USB load resistor: what can it do, what is it intended for?

USB load resistance

In my power bank tests, like recently the one Charmast power bank, a USB load resistor is used regularly. In this article I would like to explain to you what kind of thing it actually is and what - in my case - the purpose is. If you like abbreviations like mAh, Wh and the like already gets a headache, I can reassure you: I try very hard that the article is also understandable for electrical laypeople.

Note: I am not an electrical specialist and have only taught myself these things. Please forgive me if there should be one or the other technical error in the article. If you let me know, I'll be happy to correct it.

A small excerpt of my USB load resistors, which are mostly equipped with USB-A plugs, but some also have Micro-USB, USB Type-C or even Lightning sockets (photos: Sir Apfelot).

A small excerpt of my USB load resistors, which are mostly equipped with USB-A plugs, but some also have Micro-USB, USB Type-C or even Lightning sockets (photos: Sir Apfelot).

A load resistor simulates an electrical consumer

Load resistors are not only used in connection with the USB connection, but also in other areas. They make it possible to simulate a consumer - as a device that consumes electricity - whose properties can even be adjusted.

That means I can adjust the power the resistor uses with a regulator to make it work as a constant current load. In the model I use, you can see two potentiometers, which I can use to make a rough and then a fine setting of the current intensity. Since the USB-A port always has an output voltage of 5 volts, the calculation of current times voltage results in the electrical power (I * U = P) that is consumed.

In the left picture you can see the large electronic component that converts the electricity into heat. However, the active cooling with a cooling plate and fan means that the temperature does not rise above 50 degrees Celsius.

In the left picture you can see the large electronic component that converts the electricity into heat. However, the active cooling with a cooling plate and fan means that the temperature does not rise above 50 degrees Celsius.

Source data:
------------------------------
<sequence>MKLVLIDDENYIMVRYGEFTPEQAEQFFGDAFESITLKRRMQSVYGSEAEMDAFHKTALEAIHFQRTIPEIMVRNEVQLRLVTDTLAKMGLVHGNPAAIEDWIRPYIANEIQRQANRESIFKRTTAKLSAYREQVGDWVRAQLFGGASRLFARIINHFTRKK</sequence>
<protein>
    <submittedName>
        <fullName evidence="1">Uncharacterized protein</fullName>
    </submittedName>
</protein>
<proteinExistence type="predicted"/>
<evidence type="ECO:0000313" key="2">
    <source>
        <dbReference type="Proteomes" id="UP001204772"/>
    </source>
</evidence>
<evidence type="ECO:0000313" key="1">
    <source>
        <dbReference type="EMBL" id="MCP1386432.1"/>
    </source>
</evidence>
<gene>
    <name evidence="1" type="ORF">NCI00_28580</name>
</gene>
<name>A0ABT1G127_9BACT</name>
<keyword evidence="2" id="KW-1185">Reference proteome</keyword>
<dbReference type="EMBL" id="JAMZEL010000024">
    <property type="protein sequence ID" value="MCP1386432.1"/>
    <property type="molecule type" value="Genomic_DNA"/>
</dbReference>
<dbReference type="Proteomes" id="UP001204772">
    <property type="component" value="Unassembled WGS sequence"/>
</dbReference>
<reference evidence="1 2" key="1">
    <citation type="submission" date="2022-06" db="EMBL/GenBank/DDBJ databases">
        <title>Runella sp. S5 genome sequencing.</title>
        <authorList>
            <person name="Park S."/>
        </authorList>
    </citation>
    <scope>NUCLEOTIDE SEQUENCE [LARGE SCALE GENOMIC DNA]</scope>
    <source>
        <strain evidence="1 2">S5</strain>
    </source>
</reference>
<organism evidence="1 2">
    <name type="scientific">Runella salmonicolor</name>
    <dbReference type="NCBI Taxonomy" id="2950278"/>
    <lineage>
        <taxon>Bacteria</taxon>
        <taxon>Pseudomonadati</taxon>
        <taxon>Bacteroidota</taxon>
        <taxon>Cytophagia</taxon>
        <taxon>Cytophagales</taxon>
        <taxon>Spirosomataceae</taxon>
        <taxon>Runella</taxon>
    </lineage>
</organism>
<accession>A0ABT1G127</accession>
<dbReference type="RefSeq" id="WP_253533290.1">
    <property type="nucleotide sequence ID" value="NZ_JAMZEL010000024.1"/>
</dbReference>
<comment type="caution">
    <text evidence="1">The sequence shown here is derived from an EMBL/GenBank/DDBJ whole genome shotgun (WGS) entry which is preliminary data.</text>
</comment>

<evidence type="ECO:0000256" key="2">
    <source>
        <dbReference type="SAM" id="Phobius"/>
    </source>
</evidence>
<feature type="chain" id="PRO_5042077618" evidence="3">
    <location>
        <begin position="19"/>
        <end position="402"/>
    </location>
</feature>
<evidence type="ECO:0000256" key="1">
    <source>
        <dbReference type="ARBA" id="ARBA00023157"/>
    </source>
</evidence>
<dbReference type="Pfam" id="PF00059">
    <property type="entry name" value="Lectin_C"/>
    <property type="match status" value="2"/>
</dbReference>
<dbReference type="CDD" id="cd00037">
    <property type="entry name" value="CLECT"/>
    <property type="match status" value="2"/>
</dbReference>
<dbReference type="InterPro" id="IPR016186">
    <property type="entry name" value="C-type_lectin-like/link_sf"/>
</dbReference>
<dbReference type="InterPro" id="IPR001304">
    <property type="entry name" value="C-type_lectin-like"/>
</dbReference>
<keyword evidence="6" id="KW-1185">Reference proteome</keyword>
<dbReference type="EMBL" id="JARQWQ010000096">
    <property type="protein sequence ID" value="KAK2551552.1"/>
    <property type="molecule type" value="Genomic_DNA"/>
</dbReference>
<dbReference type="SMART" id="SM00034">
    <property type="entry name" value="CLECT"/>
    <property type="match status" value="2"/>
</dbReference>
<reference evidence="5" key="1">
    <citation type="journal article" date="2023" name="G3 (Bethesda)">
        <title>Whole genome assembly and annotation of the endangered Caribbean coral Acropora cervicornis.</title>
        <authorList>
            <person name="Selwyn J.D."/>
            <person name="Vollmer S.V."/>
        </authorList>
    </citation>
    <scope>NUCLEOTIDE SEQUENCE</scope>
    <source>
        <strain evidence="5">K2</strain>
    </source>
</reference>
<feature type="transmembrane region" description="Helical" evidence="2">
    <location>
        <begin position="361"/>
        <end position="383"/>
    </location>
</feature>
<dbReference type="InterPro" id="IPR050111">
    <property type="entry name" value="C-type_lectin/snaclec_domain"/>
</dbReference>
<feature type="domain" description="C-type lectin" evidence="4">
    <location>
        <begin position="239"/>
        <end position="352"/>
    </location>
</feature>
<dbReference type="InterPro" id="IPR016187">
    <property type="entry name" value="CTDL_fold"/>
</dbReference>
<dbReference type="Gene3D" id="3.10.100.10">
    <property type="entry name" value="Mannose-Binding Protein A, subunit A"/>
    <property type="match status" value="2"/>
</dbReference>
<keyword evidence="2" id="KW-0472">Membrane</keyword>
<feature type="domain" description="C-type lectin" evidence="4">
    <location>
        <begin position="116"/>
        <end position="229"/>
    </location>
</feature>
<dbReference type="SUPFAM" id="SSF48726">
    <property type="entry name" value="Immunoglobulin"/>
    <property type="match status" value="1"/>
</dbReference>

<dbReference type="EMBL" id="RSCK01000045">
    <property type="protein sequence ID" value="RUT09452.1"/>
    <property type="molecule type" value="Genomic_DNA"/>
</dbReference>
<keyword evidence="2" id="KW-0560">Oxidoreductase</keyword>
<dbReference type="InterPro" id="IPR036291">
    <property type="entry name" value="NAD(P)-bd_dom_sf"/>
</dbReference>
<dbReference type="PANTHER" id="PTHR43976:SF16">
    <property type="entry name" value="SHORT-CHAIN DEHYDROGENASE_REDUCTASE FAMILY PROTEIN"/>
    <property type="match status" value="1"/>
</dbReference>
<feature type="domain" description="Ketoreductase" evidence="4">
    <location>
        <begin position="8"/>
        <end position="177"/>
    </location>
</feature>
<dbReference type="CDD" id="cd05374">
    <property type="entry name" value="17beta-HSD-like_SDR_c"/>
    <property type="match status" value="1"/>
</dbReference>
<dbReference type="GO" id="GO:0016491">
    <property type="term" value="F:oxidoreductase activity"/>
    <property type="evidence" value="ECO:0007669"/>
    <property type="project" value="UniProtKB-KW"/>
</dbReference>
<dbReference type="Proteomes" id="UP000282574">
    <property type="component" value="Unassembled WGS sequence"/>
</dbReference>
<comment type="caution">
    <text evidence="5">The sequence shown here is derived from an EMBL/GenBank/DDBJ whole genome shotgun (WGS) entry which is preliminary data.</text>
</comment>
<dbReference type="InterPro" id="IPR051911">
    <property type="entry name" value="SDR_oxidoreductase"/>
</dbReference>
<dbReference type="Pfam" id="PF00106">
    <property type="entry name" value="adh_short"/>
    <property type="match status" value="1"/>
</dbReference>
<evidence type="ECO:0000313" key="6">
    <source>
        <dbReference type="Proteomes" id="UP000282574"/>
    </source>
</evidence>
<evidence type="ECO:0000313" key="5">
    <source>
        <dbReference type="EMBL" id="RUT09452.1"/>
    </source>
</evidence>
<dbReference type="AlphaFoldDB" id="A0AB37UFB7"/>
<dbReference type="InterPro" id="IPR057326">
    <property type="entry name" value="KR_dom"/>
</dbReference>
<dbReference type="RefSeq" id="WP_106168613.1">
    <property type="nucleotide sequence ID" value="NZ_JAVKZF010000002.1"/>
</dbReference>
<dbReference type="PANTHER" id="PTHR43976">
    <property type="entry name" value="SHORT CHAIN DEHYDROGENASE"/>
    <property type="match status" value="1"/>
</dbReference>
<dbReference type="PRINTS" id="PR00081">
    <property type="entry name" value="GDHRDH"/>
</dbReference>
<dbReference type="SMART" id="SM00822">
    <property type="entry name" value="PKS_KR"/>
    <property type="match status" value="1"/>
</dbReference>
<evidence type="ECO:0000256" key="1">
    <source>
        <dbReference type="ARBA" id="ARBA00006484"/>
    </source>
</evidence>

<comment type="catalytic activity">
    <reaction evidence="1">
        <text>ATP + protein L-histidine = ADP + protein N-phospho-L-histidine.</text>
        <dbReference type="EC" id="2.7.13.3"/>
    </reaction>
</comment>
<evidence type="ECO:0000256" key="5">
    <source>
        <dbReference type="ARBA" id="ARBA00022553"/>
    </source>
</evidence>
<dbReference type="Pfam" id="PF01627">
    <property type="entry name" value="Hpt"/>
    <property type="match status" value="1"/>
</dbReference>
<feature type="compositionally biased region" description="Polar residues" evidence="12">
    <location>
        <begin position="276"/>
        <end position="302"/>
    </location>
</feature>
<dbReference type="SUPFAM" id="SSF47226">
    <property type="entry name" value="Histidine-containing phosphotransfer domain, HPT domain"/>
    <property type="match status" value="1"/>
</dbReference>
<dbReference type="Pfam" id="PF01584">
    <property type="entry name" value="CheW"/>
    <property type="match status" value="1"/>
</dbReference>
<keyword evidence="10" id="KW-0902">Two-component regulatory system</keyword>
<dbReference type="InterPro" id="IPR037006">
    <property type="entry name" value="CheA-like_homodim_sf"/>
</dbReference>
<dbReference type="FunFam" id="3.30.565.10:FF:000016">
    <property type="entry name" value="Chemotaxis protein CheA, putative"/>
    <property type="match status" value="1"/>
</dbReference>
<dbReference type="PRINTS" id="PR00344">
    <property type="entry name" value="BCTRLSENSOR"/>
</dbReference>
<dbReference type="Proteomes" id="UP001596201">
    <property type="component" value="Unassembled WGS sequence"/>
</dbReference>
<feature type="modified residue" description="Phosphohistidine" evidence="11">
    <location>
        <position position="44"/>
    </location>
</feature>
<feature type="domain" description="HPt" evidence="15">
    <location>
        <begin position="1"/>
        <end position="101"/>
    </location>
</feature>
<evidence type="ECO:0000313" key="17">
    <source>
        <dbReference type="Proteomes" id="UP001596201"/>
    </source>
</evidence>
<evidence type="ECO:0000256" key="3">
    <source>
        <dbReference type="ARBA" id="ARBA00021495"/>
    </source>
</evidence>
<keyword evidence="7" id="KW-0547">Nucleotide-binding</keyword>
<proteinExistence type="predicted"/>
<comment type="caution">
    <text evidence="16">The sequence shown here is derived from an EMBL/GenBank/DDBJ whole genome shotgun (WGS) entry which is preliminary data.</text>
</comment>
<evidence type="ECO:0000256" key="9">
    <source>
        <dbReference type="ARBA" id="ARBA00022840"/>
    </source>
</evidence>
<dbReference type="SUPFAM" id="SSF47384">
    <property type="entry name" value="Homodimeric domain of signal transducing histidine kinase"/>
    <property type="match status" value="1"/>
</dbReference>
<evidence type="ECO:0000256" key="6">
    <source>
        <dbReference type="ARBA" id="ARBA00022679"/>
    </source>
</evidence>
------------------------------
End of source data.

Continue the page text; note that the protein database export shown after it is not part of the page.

Electrical energy is converted into heat

Now you might ask yourself what the load resistance does with all the energy that is in such a power bank. The answer is simple: it converts it into heat and releases it into the environment. For this reason you can also find a thick cooling plate and a fan on my load resistor, which starts up when the temperature of the electronics exceeds a certain level.

My purpose: Controlled discharging of power banks

There are certainly many applications for USB load resistors, such as a stress test of the electronics that supply the port, as well as testing USB power supplies that are to be tried out with different loads.

For the power bank tests, I usually use the USB constant current load to completely discharge the power bank.

For the power bank tests, I usually use the USB constant current load to completely discharge the power bank.

In my case, however, the aim is to completely discharge power banks for the tests and to use a USB multimeter to measure how much electrical energy they can emit in total. You could also do this by plugging in an iPad for charging, but unfortunately the larger power banks manage to fully charge the iPad without being empty themselves. That doesn't help me for the tests.

Ok, sometimes I also use the USB load resistors to measure the power at which power banks or USB power supplies switch off. This happens when you draw too much power and the internal electronics deactivate the outputs for safety reasons. To find this point, I connect the load resistor to the power supply unit or the power bank and then slowly increase the power until it switches off - or, in the case of particularly powerful power supplies, until an unpleasant smell of the circuit board is too hot.

This USB load resistor is my current favorite: It works reliably, cools itself down even with currents of 2 to 3 amps and has already had many hours of work under its belt - without failure.

This USB load resistor is my current favorite: It works reliably, cools itself down even with currents of 2 to 3 amps and has many hours of work under its belt - without failure.

Small purchase advice for USB load modules

In the meantime I have already bought some of these USB load resistors and also killed one or the other through these stress tests. Ultimately, however, there is only this one modelthat I can really recommend:

Adjustable electronic constant current load with USB connection, 35 W discharge current tester with ...
  • Multifunction: This electronic load can measure voltage, current, capacity, energy, power and timing in real time ...
  • Input interface and output interface: USB input; clip-wire interface; socket with ...